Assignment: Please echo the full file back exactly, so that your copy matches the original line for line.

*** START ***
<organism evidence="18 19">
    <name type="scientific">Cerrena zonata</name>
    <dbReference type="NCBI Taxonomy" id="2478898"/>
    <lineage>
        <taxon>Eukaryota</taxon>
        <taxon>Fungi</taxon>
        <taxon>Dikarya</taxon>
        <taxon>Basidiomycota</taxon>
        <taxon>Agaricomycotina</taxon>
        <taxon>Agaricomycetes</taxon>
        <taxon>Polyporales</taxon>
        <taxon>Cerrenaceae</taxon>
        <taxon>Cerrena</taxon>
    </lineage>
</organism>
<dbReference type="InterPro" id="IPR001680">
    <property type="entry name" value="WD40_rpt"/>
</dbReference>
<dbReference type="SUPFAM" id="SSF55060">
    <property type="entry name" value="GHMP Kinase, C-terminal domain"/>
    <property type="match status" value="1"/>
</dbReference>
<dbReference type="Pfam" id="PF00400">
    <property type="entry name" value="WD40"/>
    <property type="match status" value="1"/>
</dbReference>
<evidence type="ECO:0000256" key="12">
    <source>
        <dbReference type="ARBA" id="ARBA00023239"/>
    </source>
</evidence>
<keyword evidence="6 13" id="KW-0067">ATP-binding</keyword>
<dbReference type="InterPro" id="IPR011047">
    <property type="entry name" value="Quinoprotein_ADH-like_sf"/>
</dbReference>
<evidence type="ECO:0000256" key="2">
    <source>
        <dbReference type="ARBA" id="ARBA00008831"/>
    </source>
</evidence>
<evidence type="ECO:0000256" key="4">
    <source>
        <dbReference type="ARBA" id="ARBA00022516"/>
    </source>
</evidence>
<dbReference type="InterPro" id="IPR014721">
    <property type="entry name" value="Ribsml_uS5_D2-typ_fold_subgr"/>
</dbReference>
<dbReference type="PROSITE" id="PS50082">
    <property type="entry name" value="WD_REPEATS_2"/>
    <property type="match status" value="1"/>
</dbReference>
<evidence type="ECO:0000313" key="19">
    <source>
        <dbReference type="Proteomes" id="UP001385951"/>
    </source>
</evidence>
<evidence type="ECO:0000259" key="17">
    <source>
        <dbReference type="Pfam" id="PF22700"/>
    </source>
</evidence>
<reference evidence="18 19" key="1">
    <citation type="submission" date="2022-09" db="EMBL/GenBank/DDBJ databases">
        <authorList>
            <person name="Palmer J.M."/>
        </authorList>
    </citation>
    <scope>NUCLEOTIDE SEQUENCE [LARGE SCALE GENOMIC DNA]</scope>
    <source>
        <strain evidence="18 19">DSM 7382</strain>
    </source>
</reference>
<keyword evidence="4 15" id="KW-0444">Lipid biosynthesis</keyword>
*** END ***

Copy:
<organism evidence="18 19">
    <name type="scientific">Cerrena zonata</name>
    <dbReference type="NCBI Taxonomy" id="2478898"/>
    <lineage>
        <taxon>Eukaryota</taxon>
        <taxon>Fungi</taxon>
        <taxon>Dikarya</taxon>
        <taxon>Basidiomycota</taxon>
        <taxon>Agaricomycotina</taxon>
        <taxon>Agaricomycetes</taxon>
        <taxon>Polyporales</taxon>
        <taxon>Cerrenaceae</taxon>
        <taxon>Cerrena</taxon>
    </lineage>
</organism>
<dbReference type="InterPro" id="IPR001680">
    <property type="entry name" value="WD40_rpt"/>
</dbReference>
<dbReference type="SUPFAM" id="SSF55060">
    <property type="entry name" value="GHMP Kinase, C-terminal domain"/>
    <property type="match status" value="1"/>
</dbReference>
<dbReference type="Pfam" id="PF00400">
    <property type="entry name" value="WD40"/>
    <property type="match status" value="1"/>
</dbReference>
<evidence type="ECO:0000256" key="12">
    <source>
        <dbReference type="ARBA" id="ARBA00023239"/>
    </source>
</evidence>
<keyword evidence="6 13" id="KW-0067">ATP-binding</keyword>
<dbReference type="InterPro" id="IPR011047">
    <property type="entry name" value="Quinoprotein_ADH-like_sf"/>
</dbReference>
<evidence type="ECO:0000256" key="2">
    <source>
        <dbReference type="ARBA" id="ARBA00008831"/>
    </source>
</evidence>
<evidence type="ECO:0000256" key="4">
    <source>
        <dbReference type="ARBA" id="ARBA00022516"/>
    </source>
</evidence>
<dbReference type="InterPro" id="IPR014721">
    <property type="entry name" value="Ribsml_uS5_D2-typ_fold_subgr"/>
</dbReference>
<dbReference type="PROSITE" id="PS50082">
    <property type="entry name" value="WD_REPEATS_2"/>
    <property type="match status" value="1"/>
</dbReference>
<evidence type="ECO:0000313" key="19">
    <source>
        <dbReference type="Proteomes" id="UP001385951"/>
    </source>
</evidence>
<evidence type="ECO:0000259" key="17">
    <source>
        <dbReference type="Pfam" id="PF22700"/>
    </source>
</evidence>
<reference evidence="18 19" key="1">
    <citation type="submission" date="2022-09" db="EMBL/GenBank/DDBJ databases">
        <authorList>
            <person name="Palmer J.M."/>
        </authorList>
    </citation>
    <scope>NUCLEOTIDE SEQUENCE [LARGE SCALE GENOMIC DNA]</scope>
    <source>
        <strain evidence="18 19">DSM 7382</strain>
    </source>
</reference>
<keyword evidence="4 15" id="KW-0444">Lipid biosynthesis</keyword>